Location: Lancaster Massachusetts

Descendants of William Sumner of Dorchester, MA

The Sumner family, to which the late Mrs. George Barstow Stetson belonged, is an old and prominent family of New England, descended from one William Sumner, who was born at Bicester, England, in 1605, son of Roger Sumner, of Bicester, Oxfordshire, and his wife Joane (Franklin).

William Sumner, the only child of Roger and Joane, married Oct. 22, 1625, Mary West, and they came to America with their four children in 1636, locating at Dorchester, Mass. He was made a freeman of the Colony May 17, 1637, and held many offices of importance, being selectman for nearly a quarter of a century. He was deputy from Dorchester to the General Court for eight years. He died Dec. 9. 1688, surviving his wife, who died June 7, 1676. Both are buried at Dorchester.

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Cook Family of Norwich Vermont

Three brothers, Samuel, Francis, and Lyman, with their two sisters, (children of Jonathan and Lydia [Aldrich] Cook), ran away from the Shaker settlement at Lancaster, Mass., where they had been placed by their parents before 1800, and came to this vicinity at an early day. Samuel settled in Norwich, and married Anna Pratt, by whom he had nine children. From Samuel the later generations of Cooks in town were descended. Francis also located in Norwich, on the farm now occupied by David Sargent, and there he lived and died. He was never married. Lyman Cook settled in Thetford. Another brother, Washington Cook, settled in New York State, and himself and his son were made prisoners by the Indians, and taken to Canada, but were subsequently released from captivity. Seventeen acres of the farm where Samuel Cook located were bought by him at auction when they were sold for taxes, and fifty acres were purchased at private sale from Stephen Percival. Leonard Cook, son of Samuel, died at Norwich, on the paternal acres, May 13, 1886, aged seventy-seven years. He was the last surviving child of his parents’ nine children, all of whom lived to have children of their own, sixty, all told. Mr. Cook‘s son, Royal E., now resides in Norwich Village, having removed from the ancestral home several years since, leaving it in the possession of his son,...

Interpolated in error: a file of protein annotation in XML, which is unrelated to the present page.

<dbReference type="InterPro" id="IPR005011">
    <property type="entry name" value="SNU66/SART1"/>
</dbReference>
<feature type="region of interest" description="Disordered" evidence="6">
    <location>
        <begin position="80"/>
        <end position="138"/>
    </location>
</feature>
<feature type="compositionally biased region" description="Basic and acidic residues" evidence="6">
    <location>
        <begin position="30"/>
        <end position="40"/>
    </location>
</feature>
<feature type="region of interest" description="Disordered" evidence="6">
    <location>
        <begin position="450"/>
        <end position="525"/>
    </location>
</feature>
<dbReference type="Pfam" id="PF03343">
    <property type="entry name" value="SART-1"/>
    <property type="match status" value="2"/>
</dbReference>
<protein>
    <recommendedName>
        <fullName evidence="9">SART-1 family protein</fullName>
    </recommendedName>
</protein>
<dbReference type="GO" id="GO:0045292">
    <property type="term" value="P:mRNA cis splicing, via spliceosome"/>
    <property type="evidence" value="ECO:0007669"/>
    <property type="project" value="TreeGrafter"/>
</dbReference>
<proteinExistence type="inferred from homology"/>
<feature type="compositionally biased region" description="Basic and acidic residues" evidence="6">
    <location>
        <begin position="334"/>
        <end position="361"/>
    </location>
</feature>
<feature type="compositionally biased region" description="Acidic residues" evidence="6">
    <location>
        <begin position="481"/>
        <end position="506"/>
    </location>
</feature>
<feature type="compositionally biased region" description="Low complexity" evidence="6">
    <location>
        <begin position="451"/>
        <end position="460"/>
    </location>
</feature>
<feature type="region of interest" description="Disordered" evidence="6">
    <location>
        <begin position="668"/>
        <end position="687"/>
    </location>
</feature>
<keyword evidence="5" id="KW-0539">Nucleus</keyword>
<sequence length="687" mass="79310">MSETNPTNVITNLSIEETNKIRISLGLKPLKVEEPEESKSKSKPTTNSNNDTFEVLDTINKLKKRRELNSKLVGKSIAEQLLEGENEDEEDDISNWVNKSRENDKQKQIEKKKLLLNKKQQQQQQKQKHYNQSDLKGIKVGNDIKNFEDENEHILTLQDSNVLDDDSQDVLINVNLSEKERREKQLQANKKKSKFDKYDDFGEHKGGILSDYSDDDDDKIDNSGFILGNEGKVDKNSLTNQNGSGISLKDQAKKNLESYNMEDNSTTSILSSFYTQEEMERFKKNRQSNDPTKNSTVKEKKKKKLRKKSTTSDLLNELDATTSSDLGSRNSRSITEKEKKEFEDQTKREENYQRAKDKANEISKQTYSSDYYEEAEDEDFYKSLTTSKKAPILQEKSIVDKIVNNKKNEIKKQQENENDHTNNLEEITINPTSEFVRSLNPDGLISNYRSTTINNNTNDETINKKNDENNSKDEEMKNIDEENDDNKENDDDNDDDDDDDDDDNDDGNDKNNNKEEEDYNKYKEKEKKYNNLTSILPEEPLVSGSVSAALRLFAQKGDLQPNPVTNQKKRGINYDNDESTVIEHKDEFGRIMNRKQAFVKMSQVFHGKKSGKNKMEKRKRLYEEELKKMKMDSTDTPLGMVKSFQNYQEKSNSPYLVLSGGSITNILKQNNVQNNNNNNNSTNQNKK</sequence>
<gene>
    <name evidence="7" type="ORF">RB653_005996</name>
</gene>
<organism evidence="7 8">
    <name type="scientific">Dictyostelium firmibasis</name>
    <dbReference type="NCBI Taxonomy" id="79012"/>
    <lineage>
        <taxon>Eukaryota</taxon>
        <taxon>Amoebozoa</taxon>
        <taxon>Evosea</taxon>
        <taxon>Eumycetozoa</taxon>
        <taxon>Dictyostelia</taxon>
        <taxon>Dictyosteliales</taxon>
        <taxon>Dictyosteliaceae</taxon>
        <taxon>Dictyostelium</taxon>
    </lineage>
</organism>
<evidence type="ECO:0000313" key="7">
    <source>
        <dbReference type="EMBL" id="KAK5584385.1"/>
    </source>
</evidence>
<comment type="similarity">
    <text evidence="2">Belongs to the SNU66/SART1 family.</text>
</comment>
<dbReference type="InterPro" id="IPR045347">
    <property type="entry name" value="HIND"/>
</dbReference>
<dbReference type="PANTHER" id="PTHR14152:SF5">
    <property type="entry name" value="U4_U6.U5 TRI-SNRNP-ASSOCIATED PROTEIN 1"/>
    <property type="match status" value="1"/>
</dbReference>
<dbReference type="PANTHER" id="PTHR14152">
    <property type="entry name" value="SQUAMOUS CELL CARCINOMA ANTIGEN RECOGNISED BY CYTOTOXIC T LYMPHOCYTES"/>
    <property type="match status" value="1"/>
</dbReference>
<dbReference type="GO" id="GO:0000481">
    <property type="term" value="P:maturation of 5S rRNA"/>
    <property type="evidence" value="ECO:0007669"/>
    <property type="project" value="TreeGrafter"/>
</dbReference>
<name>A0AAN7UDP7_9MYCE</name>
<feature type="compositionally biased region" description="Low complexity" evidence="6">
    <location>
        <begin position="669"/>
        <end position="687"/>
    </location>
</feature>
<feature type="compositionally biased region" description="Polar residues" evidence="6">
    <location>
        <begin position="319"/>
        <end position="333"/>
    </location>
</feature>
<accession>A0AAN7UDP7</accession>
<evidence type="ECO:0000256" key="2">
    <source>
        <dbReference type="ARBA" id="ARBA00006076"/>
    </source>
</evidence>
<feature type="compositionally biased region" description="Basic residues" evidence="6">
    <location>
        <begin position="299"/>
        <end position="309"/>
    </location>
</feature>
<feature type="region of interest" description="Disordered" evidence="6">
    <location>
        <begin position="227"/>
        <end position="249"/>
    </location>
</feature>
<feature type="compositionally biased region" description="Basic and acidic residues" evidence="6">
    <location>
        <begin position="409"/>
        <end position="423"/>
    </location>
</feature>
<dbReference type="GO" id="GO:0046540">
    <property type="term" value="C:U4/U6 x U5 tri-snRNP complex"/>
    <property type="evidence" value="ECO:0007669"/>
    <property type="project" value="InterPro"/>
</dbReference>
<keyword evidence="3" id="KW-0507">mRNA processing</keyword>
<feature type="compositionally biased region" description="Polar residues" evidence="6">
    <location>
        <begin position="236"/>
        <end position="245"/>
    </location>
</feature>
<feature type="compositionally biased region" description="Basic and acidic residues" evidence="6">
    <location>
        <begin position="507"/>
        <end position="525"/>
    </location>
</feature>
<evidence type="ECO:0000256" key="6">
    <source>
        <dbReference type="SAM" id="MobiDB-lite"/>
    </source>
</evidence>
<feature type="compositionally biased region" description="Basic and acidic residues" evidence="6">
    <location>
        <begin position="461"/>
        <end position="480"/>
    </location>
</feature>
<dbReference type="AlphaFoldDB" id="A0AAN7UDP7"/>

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Narrative of the Captivity of Mrs. Mary Rowlandson – Indian Captivities

Mrs. Mary Rowlandson, Wife of the Rev. Joseph Rowlandson, Who Was Taken Prisoner when Lancaster was Destroyed, in the Year 1676; Written by Herself. On the 10th of February, 1676, came the Indians with great numbers 1Fifteen hundred was the number, according to the best authorities. They were the Wamponoags, led by King Philip, accompanied by the Narrhagansett, his allies, and also by the Nipmucks and Nashaways whom his artful eloquence had persuaded to join with him. upon Lancaster: their first coming was about sun-rising. Hearing the noise of some guns, we looked out; several houses were burning, and the smoke ascending to heaven. There were five persons taken in one house; the father and mother, and a sucking child they knocked on the head, the other two they took and carried away alive. There were two others, who, being out of their garrison upon occasion, were set upon, one was knocked on the head, the other escaped. Another there was, who, running along, was shot and wounded, and fell down; he begged of them his life, promising them money, as they told me, but they would not hearken to him, but knocked him on the head, stripped him naked, and split open his bowels. Another, seeing many of the Indians about his barn, ventured and went out, but was quickly shot down. There were three others belonging to the...